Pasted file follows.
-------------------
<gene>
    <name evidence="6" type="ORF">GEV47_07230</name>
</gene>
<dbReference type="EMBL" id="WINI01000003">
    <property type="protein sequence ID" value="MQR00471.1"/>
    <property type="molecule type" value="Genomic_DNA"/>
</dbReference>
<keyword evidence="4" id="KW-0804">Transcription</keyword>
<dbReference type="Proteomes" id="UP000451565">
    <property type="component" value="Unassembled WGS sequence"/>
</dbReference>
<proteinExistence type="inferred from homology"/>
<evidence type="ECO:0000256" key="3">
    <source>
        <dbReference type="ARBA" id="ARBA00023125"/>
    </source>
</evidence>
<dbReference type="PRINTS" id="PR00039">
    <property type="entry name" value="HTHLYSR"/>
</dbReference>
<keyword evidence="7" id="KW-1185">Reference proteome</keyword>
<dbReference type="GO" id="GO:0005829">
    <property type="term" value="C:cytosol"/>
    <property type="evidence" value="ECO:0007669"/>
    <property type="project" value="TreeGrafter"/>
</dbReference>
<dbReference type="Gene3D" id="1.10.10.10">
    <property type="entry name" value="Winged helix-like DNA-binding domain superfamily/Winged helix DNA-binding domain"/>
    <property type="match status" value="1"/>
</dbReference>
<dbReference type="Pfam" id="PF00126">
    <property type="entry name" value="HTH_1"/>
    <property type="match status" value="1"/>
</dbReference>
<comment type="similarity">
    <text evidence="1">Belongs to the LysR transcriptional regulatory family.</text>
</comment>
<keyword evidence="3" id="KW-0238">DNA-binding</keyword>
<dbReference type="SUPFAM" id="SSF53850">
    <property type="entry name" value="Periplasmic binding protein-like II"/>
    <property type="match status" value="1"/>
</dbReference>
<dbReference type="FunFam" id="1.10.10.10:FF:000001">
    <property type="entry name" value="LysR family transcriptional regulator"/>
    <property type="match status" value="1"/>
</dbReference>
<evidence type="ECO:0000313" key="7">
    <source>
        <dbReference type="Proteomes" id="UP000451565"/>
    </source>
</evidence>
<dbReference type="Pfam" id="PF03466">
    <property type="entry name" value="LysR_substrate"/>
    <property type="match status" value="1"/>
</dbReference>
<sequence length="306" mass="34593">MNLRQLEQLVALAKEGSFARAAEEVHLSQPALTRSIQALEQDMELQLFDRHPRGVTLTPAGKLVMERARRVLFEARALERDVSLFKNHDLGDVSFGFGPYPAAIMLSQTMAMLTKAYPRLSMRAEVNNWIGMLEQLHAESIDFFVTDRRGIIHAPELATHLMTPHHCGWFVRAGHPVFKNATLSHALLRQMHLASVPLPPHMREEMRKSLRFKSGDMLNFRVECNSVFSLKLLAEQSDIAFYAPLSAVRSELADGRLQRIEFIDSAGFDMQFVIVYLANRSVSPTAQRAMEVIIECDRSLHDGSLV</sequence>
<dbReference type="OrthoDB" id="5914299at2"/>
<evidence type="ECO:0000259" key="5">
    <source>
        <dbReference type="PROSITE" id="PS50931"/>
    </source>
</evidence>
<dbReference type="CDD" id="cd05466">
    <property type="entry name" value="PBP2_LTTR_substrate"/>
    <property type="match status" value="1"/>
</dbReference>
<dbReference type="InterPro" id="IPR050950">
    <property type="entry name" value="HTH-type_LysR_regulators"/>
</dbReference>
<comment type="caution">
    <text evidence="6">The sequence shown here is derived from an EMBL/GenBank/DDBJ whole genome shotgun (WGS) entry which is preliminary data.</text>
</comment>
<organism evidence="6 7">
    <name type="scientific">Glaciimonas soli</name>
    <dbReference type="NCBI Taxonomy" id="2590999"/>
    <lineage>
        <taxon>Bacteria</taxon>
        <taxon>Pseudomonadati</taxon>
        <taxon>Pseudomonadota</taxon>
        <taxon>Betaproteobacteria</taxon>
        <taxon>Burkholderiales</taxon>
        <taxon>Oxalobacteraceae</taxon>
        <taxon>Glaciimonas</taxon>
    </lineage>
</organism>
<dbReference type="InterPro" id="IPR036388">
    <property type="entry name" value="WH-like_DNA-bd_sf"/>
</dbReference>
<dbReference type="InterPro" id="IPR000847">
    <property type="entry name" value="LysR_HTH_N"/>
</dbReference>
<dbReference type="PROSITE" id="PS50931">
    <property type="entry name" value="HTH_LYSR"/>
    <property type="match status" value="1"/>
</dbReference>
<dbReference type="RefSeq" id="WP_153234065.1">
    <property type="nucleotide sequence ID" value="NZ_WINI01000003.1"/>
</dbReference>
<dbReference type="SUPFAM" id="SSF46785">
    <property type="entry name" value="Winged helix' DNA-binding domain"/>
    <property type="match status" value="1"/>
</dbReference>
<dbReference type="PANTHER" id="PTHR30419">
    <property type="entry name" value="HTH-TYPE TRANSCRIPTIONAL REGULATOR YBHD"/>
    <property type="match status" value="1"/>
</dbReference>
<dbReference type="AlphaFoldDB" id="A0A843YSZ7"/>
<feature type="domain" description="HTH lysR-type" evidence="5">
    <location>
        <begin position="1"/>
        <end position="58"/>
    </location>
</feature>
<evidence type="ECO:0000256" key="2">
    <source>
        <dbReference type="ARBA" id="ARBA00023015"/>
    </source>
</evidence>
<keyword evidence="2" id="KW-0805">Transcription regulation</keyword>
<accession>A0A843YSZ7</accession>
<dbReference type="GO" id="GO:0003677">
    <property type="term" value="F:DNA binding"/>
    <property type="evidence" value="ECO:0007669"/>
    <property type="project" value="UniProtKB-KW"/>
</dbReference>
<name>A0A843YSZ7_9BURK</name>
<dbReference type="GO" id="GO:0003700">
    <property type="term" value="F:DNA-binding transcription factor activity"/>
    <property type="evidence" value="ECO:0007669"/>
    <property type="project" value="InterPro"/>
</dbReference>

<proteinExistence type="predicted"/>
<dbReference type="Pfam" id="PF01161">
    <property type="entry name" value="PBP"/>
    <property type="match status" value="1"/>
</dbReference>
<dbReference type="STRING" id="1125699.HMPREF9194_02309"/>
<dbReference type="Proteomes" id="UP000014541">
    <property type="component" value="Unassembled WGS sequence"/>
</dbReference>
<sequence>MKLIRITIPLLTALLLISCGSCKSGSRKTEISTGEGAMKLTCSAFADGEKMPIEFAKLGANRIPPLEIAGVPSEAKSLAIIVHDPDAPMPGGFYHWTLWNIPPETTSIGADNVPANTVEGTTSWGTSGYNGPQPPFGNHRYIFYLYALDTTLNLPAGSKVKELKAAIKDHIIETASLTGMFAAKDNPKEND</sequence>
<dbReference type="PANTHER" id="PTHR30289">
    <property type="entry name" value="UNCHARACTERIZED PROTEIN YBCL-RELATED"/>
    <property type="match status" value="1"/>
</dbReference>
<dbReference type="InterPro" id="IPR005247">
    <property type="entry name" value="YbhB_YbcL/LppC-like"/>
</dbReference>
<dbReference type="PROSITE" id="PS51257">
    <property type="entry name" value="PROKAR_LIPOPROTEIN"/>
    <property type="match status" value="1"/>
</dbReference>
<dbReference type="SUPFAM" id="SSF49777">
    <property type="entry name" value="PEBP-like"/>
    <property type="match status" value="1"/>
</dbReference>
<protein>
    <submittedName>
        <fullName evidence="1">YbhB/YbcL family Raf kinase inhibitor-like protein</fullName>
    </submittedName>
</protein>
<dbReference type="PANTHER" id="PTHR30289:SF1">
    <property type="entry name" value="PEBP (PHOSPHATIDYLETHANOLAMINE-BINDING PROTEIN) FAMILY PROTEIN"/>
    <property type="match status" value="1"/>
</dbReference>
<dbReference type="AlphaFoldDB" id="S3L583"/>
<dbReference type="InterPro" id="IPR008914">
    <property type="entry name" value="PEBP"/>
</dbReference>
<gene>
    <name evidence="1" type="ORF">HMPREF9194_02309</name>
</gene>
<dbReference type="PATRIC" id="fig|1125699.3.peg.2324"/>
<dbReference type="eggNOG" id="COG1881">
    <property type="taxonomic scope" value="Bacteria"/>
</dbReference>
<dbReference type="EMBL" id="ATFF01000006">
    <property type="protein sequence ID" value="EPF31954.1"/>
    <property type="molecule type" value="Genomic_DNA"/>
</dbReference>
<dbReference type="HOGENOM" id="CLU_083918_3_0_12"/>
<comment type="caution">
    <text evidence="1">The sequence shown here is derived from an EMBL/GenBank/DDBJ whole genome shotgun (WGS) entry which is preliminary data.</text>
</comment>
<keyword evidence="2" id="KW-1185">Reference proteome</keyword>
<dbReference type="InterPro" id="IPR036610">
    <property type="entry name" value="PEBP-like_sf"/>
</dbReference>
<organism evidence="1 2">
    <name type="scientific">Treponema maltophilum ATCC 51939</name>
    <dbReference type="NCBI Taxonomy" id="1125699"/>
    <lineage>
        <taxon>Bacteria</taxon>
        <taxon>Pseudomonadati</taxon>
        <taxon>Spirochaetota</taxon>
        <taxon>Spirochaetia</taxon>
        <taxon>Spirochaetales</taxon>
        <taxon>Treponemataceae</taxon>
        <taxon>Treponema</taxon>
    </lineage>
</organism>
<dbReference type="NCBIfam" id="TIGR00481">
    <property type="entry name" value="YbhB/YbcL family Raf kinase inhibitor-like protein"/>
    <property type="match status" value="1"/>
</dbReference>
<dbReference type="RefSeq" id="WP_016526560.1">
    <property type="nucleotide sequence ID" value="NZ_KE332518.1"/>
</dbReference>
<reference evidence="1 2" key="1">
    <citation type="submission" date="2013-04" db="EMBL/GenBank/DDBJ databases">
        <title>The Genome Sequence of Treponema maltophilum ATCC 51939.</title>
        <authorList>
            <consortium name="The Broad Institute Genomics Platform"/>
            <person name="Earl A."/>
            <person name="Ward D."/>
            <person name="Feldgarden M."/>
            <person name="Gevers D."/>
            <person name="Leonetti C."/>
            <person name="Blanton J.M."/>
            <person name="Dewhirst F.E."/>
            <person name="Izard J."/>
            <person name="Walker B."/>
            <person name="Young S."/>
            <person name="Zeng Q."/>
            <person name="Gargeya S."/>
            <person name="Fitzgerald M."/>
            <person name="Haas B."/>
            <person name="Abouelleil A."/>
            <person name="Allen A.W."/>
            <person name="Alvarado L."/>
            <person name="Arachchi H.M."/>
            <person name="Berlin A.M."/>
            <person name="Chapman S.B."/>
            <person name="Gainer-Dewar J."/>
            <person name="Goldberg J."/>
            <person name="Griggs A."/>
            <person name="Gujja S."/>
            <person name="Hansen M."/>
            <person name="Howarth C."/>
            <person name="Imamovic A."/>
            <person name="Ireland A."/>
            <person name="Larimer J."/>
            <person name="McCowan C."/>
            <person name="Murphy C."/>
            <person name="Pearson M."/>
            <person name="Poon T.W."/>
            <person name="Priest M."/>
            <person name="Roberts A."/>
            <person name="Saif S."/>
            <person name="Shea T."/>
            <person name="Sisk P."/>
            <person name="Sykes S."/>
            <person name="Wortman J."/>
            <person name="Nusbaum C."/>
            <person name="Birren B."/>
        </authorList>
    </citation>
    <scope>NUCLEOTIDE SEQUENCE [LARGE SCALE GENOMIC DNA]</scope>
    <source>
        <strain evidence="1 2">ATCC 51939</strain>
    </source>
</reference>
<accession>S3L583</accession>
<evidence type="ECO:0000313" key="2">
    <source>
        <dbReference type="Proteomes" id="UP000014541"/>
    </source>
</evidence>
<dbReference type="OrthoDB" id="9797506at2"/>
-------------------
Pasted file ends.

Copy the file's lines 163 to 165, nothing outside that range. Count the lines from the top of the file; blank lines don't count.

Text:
    <property type="entry name" value="PEBP (PHOSPHATIDYLETHANOLAMINE-BINDING PROTEIN) FAMILY PROTEIN"/>
    <property type="match status" value="1"/>
</dbReference>